For years, lawyers in Michigan with high conflict custody cases have had recourse to parenting coordinators. Under MCL 722.27c, the court may enter an order for a parenting coordinator for a specified term if the parties and the coordinator agree to the appointment and its scope. The parenting coordinator can help the parties resolve issues with transportation, childcare, discipline, extracurricular activities, school issues, among other things. This can free the parties’ lawyers up to work on the legal aspects of their client’s case, can reduce the parties’ legal bills, and hopefully help the parties learn the skills to resolve issues on their own.
Such help may soon be available for elder law attorneys in Michigan. Various agencies are working to implement an eldercaring coordination program in this state. As parenting coordinators help to strengthen the child’s voice and needs in custody disputes, eldercaring coordinators work to focus a disputing family on the rights and wellbeing of the elder at the center of the case. The goal of the program is to work with families with challenging dynamics to teach them the tools to be able to resolve conflicts on their own, which will reduce the workload for the courts and will, perhaps, transform a family for the better.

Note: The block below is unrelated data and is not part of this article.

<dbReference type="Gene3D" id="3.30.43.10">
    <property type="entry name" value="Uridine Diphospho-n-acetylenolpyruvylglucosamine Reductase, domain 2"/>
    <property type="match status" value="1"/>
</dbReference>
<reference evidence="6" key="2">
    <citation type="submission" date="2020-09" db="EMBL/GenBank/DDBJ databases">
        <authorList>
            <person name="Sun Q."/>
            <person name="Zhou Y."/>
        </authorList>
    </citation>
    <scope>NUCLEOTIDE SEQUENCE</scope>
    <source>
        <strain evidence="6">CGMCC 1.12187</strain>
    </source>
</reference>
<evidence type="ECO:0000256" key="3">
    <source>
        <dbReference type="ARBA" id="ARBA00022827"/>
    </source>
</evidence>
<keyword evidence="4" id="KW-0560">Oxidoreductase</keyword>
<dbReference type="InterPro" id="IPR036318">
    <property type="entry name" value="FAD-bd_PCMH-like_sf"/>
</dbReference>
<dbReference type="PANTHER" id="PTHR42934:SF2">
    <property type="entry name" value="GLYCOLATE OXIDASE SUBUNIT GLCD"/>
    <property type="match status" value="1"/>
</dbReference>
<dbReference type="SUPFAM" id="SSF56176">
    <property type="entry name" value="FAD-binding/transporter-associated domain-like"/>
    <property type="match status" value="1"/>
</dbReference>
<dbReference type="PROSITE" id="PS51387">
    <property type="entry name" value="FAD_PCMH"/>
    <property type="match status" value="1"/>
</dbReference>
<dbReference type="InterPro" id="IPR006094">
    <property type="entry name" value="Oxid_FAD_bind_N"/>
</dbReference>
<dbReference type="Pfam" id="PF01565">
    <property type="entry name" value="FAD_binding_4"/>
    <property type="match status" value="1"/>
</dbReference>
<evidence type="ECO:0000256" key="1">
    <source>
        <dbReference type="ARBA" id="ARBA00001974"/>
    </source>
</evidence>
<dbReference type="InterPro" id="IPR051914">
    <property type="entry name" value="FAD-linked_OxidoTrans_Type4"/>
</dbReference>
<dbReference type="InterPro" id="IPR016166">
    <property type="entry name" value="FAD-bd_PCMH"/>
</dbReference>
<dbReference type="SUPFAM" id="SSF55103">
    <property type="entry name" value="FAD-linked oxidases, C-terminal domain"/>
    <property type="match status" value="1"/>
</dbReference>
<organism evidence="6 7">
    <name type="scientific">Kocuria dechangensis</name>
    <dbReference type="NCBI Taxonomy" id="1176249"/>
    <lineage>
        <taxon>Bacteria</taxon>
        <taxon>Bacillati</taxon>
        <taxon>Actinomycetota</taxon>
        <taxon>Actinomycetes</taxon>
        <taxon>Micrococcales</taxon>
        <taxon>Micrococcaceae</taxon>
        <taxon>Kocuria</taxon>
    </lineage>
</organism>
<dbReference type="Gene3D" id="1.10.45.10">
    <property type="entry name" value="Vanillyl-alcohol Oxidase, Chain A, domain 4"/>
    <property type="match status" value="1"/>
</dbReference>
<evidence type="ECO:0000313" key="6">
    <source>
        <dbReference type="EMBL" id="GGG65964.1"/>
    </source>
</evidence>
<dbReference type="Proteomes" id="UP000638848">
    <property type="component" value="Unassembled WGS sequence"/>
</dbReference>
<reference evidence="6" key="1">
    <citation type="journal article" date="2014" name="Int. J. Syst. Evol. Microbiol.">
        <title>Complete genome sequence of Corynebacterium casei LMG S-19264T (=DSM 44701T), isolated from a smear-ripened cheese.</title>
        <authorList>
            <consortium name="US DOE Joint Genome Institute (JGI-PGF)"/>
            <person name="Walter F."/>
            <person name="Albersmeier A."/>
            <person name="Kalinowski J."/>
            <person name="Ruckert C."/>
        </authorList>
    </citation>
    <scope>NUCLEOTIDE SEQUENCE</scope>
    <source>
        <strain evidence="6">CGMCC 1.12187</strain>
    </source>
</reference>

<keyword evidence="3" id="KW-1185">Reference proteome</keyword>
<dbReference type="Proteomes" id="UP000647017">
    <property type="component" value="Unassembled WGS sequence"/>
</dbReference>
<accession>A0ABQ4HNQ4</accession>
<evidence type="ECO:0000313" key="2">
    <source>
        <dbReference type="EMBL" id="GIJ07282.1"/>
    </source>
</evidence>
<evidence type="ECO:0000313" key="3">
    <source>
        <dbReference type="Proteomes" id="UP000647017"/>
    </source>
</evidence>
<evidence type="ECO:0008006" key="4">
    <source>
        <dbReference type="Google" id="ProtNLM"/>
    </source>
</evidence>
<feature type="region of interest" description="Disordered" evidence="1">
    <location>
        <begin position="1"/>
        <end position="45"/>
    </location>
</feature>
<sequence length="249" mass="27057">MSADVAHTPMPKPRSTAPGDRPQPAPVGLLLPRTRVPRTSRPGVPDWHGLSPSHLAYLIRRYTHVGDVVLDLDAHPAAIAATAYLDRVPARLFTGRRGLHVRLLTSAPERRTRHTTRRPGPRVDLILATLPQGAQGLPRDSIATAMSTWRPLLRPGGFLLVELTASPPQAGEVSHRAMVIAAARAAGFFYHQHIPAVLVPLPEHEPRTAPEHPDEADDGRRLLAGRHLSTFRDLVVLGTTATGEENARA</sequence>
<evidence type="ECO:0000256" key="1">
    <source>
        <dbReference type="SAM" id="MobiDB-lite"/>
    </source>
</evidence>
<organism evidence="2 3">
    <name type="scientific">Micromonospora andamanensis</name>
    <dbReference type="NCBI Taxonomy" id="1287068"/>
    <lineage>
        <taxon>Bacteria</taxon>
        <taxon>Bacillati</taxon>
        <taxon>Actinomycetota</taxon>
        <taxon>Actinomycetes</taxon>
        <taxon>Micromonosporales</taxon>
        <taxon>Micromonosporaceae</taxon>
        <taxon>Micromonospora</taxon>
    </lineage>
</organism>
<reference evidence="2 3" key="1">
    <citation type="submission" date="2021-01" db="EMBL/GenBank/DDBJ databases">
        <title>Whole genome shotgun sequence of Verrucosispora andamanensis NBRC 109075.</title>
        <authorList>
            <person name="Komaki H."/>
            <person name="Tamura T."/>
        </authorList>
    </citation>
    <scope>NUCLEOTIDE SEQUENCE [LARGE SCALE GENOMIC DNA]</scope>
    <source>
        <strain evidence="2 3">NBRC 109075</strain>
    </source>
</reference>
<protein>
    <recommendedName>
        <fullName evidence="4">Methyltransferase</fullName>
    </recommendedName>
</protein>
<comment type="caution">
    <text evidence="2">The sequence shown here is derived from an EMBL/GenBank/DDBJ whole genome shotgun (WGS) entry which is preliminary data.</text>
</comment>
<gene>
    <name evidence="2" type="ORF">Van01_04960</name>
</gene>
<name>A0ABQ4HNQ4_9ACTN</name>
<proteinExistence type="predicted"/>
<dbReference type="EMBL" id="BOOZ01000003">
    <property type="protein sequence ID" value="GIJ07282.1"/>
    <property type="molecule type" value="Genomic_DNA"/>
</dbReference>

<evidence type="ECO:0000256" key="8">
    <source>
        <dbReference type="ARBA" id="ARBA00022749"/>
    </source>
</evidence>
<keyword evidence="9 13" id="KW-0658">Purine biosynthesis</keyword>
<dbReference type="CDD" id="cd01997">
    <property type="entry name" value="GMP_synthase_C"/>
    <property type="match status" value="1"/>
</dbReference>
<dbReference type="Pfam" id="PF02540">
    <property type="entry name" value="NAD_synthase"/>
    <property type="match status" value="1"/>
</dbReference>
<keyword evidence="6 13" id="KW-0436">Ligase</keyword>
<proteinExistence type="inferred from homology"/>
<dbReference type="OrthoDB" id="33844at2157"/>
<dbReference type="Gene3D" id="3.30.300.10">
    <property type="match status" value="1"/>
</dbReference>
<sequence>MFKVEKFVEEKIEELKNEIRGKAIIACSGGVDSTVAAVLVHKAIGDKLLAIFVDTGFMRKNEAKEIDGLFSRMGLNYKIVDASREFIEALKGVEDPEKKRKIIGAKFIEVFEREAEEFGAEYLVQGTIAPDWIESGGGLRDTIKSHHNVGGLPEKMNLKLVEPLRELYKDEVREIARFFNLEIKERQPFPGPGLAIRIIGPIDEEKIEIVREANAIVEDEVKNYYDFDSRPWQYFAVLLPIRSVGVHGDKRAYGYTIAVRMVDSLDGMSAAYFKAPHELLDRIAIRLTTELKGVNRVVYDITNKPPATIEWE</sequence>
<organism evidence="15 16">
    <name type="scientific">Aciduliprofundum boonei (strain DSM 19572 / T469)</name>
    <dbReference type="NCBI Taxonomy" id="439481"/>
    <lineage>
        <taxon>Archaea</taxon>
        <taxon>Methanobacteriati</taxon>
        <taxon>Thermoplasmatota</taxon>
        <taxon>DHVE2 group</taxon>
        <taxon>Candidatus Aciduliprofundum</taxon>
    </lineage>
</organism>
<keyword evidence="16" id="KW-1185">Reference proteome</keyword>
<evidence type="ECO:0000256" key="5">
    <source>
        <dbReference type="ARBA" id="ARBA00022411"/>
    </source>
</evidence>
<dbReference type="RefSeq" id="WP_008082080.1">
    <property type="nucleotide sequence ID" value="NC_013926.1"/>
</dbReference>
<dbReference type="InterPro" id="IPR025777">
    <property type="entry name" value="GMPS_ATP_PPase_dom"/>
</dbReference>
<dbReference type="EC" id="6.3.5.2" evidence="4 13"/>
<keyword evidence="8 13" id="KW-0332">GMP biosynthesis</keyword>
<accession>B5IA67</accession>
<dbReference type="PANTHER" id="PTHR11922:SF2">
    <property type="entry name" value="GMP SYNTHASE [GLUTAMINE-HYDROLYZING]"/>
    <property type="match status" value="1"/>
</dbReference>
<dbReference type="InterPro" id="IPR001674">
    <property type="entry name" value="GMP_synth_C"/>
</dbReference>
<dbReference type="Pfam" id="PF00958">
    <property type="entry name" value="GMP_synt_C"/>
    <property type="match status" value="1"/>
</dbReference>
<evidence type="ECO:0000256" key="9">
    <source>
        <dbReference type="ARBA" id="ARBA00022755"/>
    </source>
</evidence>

Linda Fieldstone, co-chair of the Association for Conflict Resolution Elder Justice Initiative on Eldercaring Coordination; Zena Zumeta, attorney/mediator, Mediation Training & Consultation Institute; and Antonia Harbin-Lamb, staff attorney for the Elder Law and Advocacy Center for Neighborhood Legal Services of Michigan and program manager and mediator for Great Lakes Legal Mediation Division, are recording an upcoming seminar for ICLE that will explain the details of the program, the role of the eldercaring coordinator, and inform us of the status of the program in Michigan.